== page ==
Strength Training for Picking People Up

rjworth

First Post
I've been training S&S for several months now, and have nearly "owned" the 24kg with Turkish getups, and have already started transitioning into the 32kg for swings (following the protocol for repeating a rep/set number for 3-4 weeks before moving up). Previous training history has mostly involved rucking, running, and light calisthenics, so S&S has been my first foray into consistent strength training. My goal has been to reach the "Simple" standard before moving into the ROP as this is my first year getting serious about kettlebell training.

What's changing, however, is that I'll be moving in with my parents for a few years to pay off some grad school debt while helping them make their own transition as they get ready to fix up and sell their house. My father was in an earthquake many years ago that, long story short, resulted in some long term health and balance problems. He falls quite often (multiple times a week) as he is trying to avoid a permanent return to a wheelchair for as long as he possibly can. He often needs help being moved even when he is using the wheelchair. I'm able to pick him up (from the floor and back into bed, from the garage back to his room, or back into a chair, etc.) much easier when he's lucid, but it's much more difficult when he isn't.

My question for the group here is regarding a change in my strength training goals given this situation. He often needs help getting picked up off the ground, sometimes he is lucid but oftentimes not so much. He weighs around 210 pounds. I'd prefer to continue training S&S given that there's not much room for a barbell-centric home gym and I've been able to train much more consistently from home vs going to a gym. If my goal essentially still GPP but also having the capacity to be able to help pick him up, what might be the best focus?
  1. Strict continued focus on S&S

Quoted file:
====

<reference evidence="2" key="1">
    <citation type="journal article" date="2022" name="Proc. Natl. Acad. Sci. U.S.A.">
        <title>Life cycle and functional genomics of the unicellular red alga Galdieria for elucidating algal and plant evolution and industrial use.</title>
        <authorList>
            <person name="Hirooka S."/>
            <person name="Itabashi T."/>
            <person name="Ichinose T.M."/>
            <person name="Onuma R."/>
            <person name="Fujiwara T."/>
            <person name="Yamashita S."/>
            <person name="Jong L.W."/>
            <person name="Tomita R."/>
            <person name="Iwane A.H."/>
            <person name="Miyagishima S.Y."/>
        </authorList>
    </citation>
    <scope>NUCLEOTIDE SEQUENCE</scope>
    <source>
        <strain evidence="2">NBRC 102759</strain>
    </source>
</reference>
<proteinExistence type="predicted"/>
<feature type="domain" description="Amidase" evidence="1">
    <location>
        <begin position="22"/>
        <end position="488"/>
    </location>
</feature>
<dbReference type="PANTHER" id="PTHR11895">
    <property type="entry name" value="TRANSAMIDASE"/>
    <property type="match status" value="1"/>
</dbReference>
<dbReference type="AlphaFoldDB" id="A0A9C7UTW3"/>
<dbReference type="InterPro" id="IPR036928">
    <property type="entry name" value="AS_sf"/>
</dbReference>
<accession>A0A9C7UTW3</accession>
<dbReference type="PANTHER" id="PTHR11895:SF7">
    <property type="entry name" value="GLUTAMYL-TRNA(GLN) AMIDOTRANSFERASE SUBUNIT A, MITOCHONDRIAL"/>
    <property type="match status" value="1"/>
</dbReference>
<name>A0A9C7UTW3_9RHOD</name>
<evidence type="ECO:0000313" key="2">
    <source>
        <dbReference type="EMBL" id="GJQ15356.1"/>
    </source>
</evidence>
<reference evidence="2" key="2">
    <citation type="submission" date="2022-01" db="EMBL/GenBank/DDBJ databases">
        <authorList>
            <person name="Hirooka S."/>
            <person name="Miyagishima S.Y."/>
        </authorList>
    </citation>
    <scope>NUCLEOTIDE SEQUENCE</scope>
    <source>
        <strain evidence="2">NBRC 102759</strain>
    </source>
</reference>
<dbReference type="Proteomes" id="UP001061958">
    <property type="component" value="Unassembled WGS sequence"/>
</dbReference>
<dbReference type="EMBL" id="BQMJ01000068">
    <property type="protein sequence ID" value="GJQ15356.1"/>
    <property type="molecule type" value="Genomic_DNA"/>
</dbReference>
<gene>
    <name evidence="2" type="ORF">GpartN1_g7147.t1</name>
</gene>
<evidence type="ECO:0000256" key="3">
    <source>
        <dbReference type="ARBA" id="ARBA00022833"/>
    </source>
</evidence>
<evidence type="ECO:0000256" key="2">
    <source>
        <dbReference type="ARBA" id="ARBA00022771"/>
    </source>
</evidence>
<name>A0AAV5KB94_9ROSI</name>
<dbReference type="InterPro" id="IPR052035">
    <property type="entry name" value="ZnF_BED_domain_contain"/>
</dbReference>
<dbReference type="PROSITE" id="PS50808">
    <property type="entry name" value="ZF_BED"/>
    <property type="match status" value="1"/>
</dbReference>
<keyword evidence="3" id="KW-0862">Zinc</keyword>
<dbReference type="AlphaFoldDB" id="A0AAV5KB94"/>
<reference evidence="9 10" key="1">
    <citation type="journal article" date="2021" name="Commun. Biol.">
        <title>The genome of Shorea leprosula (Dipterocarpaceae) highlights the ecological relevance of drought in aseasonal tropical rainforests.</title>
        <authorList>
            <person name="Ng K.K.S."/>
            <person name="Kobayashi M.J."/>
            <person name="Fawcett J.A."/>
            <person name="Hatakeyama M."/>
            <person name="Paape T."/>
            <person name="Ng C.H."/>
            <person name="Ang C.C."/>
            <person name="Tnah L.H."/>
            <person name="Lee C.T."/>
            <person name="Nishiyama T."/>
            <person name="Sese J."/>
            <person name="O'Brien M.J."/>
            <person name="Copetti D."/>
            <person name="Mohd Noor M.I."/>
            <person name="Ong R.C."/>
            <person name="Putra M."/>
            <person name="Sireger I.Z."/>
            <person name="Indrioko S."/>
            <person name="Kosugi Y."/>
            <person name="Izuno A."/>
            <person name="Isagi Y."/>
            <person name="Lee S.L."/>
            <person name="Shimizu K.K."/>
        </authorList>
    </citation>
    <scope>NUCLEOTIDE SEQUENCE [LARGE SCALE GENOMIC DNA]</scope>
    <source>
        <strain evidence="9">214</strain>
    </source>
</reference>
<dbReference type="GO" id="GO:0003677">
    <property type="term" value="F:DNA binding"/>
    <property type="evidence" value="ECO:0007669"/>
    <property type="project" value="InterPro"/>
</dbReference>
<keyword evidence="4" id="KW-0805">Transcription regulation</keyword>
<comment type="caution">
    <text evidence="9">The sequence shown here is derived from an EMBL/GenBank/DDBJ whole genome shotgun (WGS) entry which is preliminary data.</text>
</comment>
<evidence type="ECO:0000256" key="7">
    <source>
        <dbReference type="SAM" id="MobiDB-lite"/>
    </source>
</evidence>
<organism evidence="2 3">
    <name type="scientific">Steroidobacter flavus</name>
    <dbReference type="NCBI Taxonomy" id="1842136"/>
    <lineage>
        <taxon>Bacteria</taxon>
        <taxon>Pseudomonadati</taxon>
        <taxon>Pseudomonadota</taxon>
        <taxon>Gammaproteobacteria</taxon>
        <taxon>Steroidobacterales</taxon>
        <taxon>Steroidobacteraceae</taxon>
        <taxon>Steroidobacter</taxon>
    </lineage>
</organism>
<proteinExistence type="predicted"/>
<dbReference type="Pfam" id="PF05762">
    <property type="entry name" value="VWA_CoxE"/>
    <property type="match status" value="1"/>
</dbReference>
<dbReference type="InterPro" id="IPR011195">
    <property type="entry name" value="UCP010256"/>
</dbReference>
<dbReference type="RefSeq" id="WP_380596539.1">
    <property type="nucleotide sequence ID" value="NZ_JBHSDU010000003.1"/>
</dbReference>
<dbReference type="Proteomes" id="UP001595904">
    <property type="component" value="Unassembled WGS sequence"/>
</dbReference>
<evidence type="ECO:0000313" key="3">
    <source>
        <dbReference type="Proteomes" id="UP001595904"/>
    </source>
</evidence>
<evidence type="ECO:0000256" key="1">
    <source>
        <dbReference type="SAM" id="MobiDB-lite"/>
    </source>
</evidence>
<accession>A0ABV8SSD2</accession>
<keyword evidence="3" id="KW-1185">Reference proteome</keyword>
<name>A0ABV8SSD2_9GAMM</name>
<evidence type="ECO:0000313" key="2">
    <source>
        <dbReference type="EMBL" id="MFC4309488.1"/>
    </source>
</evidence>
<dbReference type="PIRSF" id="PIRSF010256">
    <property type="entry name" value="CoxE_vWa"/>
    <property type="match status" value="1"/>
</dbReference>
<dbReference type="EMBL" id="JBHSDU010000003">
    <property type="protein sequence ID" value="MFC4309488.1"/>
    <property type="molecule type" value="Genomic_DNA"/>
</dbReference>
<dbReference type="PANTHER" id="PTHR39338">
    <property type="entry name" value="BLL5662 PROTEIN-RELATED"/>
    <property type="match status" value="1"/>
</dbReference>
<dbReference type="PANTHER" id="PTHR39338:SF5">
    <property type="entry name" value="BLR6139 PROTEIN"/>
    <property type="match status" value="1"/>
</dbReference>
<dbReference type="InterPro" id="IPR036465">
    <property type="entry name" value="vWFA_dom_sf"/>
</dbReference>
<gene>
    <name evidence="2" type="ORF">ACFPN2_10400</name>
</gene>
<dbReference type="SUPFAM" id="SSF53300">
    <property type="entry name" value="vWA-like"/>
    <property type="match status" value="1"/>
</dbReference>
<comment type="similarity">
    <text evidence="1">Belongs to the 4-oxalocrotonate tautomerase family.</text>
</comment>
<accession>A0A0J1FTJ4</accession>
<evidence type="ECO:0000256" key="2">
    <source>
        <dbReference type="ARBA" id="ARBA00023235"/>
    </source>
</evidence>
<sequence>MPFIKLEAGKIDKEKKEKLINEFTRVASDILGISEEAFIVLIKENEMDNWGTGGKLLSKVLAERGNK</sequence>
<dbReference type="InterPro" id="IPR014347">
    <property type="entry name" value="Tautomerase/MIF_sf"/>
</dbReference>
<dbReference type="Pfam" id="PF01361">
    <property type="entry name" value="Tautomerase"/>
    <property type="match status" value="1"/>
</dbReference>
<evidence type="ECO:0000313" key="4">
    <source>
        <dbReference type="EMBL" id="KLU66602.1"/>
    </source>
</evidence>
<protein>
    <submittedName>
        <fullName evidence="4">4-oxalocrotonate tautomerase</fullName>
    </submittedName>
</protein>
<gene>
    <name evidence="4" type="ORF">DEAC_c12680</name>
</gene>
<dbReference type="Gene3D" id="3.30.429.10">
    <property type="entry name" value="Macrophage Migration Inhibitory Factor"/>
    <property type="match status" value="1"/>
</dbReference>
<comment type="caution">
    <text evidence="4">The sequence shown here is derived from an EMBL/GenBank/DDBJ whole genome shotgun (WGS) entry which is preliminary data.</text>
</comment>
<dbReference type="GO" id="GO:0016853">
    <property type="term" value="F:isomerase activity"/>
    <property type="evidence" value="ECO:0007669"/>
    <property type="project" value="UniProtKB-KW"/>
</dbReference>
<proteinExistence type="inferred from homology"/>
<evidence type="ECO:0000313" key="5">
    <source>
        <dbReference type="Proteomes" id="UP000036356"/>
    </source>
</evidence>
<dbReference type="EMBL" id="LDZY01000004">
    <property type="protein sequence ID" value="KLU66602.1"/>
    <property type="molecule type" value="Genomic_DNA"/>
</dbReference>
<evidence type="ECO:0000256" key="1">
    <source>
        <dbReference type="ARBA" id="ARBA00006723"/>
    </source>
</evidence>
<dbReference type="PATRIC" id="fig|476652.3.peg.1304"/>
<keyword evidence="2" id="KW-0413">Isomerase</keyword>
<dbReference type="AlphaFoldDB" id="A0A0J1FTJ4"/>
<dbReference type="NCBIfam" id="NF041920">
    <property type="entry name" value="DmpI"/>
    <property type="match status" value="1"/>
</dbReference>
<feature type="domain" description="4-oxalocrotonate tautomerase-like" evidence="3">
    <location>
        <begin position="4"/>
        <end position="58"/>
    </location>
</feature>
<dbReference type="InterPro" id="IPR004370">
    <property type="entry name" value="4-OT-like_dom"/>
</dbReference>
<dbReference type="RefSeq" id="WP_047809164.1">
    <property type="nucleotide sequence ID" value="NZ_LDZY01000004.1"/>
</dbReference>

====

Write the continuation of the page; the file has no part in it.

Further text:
2. Introduce something like Deadlifts, Sandbags, Double KB's, etc.
  3. Shift focus to Barbell training and figure that out.
Any insights you might have would be helpful.
 

Steve Freides

Staff
Senior Certified Instructor
Elite Certified Instructor
IMHO, barbell Zercher Squat is the lift for you.

If only a kettlebell, carries with it held in front of you, ideally with nothing but part of your upper arms in contact with your torso, thus your elbows, forearms and hands all in front of you. 2nd best is elbows against the body body everything else not touching. My real preference for this exercise is a 20 or 25 kg plate, not a kettlebell, but a 20 or 24 kg kettlebell works just fine, obviously more or less weight as appropriate for you.

-S-
 

rjworth

First Post
Thank you so much, everyone! This is exactly what I needed. I'll experiment with integrating these along with looking up some additional resources for lifting techniques.

@rwleonard love the video.
 

william bad butt

Level 6 Valued Member
Sandbags.

I agree with getting some sandbag work in. Heavy ones, approaching the weight of a human.

I recently had to euthanize my dog. He was 80 lb (the little one). So not quite as large as a human but fairly heavy. For the last 2 months, he had to be carried around a lot (my house has lots of stairs). I also have a 125 lb sandbag. Think about this, because it came up with my dog. You must be both strong AND GENTLE.

What does strength training teach? To crush the bar or handle, white knuckle, right? Obviously, when I pick up my 80 lb dog, I cant crush him. I had to practice lifting him, gently. I saw a vet lift him and struggle (I wasnt allowed for liability reasons). She wasnt as gentle as me because she was giving it her all (80 lb was heavy for her). Maybe when I do my sandbag lifts, from now on, I will do a few gentle reps. Act as if the bag is precious cargo. It was just a thought that occurred to me.

Regards,

Eric
 
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